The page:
Zweig Stefan : Beware of Pity Paperback – Apr 1984
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Beware of Pity is the most exciting book I have ever read... a feverish, fascinating novel -- Anthony Beevor Sunday Telegraph --This text refers to an out of print or unavailable edition of this title.
About the Author
Stefan Zweig was born in 1881 in Vienna, a member of a wealthy Austrian-Jewish family. He studied in Berlin and Vienna and was first known as a poet and translator, then as a biographer. Zweig travelled widely, living in Salzburg between the wars. In 1934 he briefly moved to London, taking British citizenship. After a short period in New York he settled in Brazil in 1942. --This text refers to an out of print or unavailable edition of this title.
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Top Customer Reviews
"Beware of Pity" has been called a psychological novel, perhaps because the narrator (Toni) alternates in describing his feelings of self-love, power and satisfaction (when visiting Edith and thus sharing his goodness and compassion), and those of confusion and despair when realizing, unwittingly, that Edith has fallen in love with him. He is driven deeper into despair when told by Dr. Condor, Edith's doctor, that Edith may die if her love is unrequited. In analyzing the conflicted feelings of Toni, Zweig wrote a formidable novel of compassion and responsibility for one's actions. Dr. Condor serves as the literary foil of Toni; the doctor's true compassion for Edith (i.e., "unsentimental but productive, that knows what it wants and is ready to share in one's suffering to the limit, and beyond") contrasts starkly with Toni's unbridled compassion, which is nothing more than the other type of compassion, false, fleeting and unreliable, "the impatience of the heart" (which, incidentally, in the direct translation of the title from the original German). Zweig does not fault Toni for his youthful immaturity, as shown by Dr. Condor's feelings for Toni. Zweig does not, however, exonerate him from blame, and the tale moves forward, inexorably, to its tragic end.
25 years old lieutenant Hofmiller, protagonist and narrator, is the prototype of the young man who has never cared much about anything but his own career and who has taken everything for granted during his whole life. Being good hearted, he hasn't yet experienced a strong attachment to a woman, nor he had even been deeply loved by any.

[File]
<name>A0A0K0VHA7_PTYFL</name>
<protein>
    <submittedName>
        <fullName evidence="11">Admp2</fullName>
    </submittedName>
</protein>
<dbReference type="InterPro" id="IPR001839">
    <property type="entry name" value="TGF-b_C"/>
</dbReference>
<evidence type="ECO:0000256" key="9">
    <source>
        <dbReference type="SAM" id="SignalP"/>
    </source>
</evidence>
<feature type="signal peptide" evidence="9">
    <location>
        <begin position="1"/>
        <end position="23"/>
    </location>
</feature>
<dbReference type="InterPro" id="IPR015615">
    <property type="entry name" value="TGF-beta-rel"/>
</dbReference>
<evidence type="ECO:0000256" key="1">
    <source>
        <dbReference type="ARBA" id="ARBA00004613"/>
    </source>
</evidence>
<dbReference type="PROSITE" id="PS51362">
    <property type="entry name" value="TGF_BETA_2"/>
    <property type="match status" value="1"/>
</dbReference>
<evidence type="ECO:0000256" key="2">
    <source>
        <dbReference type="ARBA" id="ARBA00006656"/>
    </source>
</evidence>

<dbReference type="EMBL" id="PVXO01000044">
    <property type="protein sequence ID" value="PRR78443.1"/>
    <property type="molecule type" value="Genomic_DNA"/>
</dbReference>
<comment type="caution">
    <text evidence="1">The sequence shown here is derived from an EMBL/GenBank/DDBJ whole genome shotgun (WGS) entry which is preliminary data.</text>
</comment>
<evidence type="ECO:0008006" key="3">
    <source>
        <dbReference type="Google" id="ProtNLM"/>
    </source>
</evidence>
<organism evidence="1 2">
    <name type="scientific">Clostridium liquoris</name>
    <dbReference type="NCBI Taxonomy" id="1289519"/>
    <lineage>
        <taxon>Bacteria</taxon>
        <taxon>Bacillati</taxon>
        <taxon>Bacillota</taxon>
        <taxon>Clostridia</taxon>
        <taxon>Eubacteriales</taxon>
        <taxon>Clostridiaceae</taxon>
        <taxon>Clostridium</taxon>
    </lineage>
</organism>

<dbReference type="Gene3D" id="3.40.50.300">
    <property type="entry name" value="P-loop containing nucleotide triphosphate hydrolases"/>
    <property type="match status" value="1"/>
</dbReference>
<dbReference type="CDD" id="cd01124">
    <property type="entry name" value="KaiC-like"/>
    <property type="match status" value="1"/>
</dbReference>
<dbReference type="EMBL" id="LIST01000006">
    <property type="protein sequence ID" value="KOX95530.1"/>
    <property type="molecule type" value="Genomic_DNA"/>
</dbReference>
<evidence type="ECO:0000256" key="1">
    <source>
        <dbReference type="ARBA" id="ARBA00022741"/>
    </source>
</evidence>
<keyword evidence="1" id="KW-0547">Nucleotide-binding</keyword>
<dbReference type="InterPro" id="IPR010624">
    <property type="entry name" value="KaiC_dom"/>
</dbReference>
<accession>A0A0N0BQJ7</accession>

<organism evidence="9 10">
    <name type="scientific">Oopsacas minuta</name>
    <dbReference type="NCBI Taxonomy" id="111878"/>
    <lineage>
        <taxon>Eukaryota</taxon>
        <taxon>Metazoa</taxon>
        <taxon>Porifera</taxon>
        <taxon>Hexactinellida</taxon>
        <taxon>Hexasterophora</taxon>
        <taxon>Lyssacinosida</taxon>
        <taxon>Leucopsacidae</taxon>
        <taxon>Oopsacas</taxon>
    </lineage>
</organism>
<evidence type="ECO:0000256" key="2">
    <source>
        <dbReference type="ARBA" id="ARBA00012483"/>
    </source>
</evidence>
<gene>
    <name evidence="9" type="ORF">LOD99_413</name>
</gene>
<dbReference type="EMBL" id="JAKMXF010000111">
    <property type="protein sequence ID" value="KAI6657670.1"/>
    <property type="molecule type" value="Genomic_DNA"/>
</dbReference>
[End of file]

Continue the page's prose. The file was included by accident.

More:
He describes himself as a not very thoughtful or introspective person, whose only worries were related to his horses and his position in the army.... until he meets Edith Von Kekesfalva. She is the lamed daughter of a Jewish rich man who became an aristocrat by purchasing the nobility title and changing his name.
Due to a gaffe Hofmiller commits [inviting the girl for a dance] a dense and excruciating relationship between both starts. The author delves deep into all the intricacies such a bond entails and the situations which arise when pity rules human behavior and is entangled with sincere love. Although the book may not seem very engaging at the beginning, the interest grows as the tension increases between the characters, leading to the dramatic circumstances that trigger the wonderful end.
Most recent customer reviews
I love this book. When I read Zweig, I wonder how well he can describe the human emotions. It's not UN action or fantasy story, it's a real book about real live and real feelings. Read morePublished on Nov. 29 2013 by natalia
The very first book I couldn't finish, and God knows I TRIED. It may be a very good book, but I found that for me, it was soooo sloooow and really depressing. Read morePublished on Nov. 26 2005 by EP
"Beware of Pity" is a brilliant book by one of the world's great writers.
This fascinating "psychological" novel is reminiscent of "Rebecca" in... Read more
Zweig was one of the world's best known and respected authors in the 1920s and 1930s. The burning of his books by the Nazis, and the subsequent changes in taste after the war have... Read morePublished on Jan. 16 2002 by Jeff Abell